It has been submitted on behalf of the Respondent that the rental of $10-00 being charged for the detained vehicle is merely a paper tray as the applicant is not paying that money.  Whether he will have to pay that money will depend on the success or otherwise of his claim.  The court is still entitled to order the release of the vehicle without payment of storage charges and the Respondent may still waive the charges if applicant’s claim for a rebate has merit.   For those reasons it cannot be a vehicle for urgency.


                The averment relating to irreparable harm is a bald one not supported by any fact and why the certifying legal practitioner thinks irreparable harm will be suffered is not stated.  The applicant cannot expect the court to exercise its discretion to accord him audience on an urgent basis without useful information to sustain such claim.  That there is a close relationship between urgency and irreparable harm is obvious.  Triangle Limited v Zimbabwe Revenue Authority HB 12/11 at p4.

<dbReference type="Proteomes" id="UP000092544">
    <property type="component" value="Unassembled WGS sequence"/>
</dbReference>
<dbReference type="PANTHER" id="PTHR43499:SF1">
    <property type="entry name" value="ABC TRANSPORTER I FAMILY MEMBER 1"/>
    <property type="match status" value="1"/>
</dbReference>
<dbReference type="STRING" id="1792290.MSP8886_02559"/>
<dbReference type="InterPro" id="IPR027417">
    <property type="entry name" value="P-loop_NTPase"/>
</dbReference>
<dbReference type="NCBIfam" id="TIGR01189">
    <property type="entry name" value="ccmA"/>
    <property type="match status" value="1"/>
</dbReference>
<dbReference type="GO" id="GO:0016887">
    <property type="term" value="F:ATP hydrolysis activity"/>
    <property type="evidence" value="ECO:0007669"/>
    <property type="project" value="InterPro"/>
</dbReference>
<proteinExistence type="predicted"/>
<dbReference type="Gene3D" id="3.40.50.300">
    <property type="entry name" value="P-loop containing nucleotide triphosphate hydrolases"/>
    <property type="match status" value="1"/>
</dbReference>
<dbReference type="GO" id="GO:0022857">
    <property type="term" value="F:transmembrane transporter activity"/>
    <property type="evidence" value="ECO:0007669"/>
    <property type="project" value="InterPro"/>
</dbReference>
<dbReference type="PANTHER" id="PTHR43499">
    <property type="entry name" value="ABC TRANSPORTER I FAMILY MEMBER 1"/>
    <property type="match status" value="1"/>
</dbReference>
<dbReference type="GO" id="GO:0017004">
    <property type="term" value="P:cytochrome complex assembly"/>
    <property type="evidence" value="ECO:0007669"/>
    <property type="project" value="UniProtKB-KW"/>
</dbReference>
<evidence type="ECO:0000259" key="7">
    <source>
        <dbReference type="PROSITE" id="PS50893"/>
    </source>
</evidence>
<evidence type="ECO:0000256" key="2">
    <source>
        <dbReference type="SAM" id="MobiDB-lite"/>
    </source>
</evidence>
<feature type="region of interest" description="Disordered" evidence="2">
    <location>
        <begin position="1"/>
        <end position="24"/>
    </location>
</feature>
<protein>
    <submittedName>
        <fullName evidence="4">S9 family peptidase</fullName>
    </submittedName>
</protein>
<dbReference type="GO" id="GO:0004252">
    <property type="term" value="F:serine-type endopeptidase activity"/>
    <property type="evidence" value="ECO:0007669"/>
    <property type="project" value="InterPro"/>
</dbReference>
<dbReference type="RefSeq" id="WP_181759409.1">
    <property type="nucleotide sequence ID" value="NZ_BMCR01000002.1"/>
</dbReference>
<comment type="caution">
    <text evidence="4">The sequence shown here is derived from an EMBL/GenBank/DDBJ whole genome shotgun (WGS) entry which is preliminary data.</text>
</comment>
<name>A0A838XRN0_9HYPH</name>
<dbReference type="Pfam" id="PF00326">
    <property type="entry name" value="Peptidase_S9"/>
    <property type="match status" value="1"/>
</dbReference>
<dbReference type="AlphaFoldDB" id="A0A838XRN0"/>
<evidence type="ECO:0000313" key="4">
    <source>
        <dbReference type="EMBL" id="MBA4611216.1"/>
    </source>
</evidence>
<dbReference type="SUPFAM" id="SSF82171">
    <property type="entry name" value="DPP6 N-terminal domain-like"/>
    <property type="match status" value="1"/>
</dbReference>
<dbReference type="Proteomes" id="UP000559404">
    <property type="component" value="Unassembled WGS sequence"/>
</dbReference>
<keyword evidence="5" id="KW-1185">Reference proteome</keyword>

I did state in  Gapare & Another v Mushipe & Another  HB17/11 at p4 that the hearing of a matter as urgent is entirely the discretion of the court and that the court exercises its discretion in favour of the applicant to jump the queue on the strength of a certificate issued by a legal practitioner. Where there is nothing to suggest that the legal practitioner applied his mind before certifying the matter as urgent, a conclusion may be drawn that he acted dishonestly.  See also General Transport & Engineering (Pvt) Ltd v Zimbank Corp (Pvt) Ltd 1998(2) ZLR 301 at 302 E.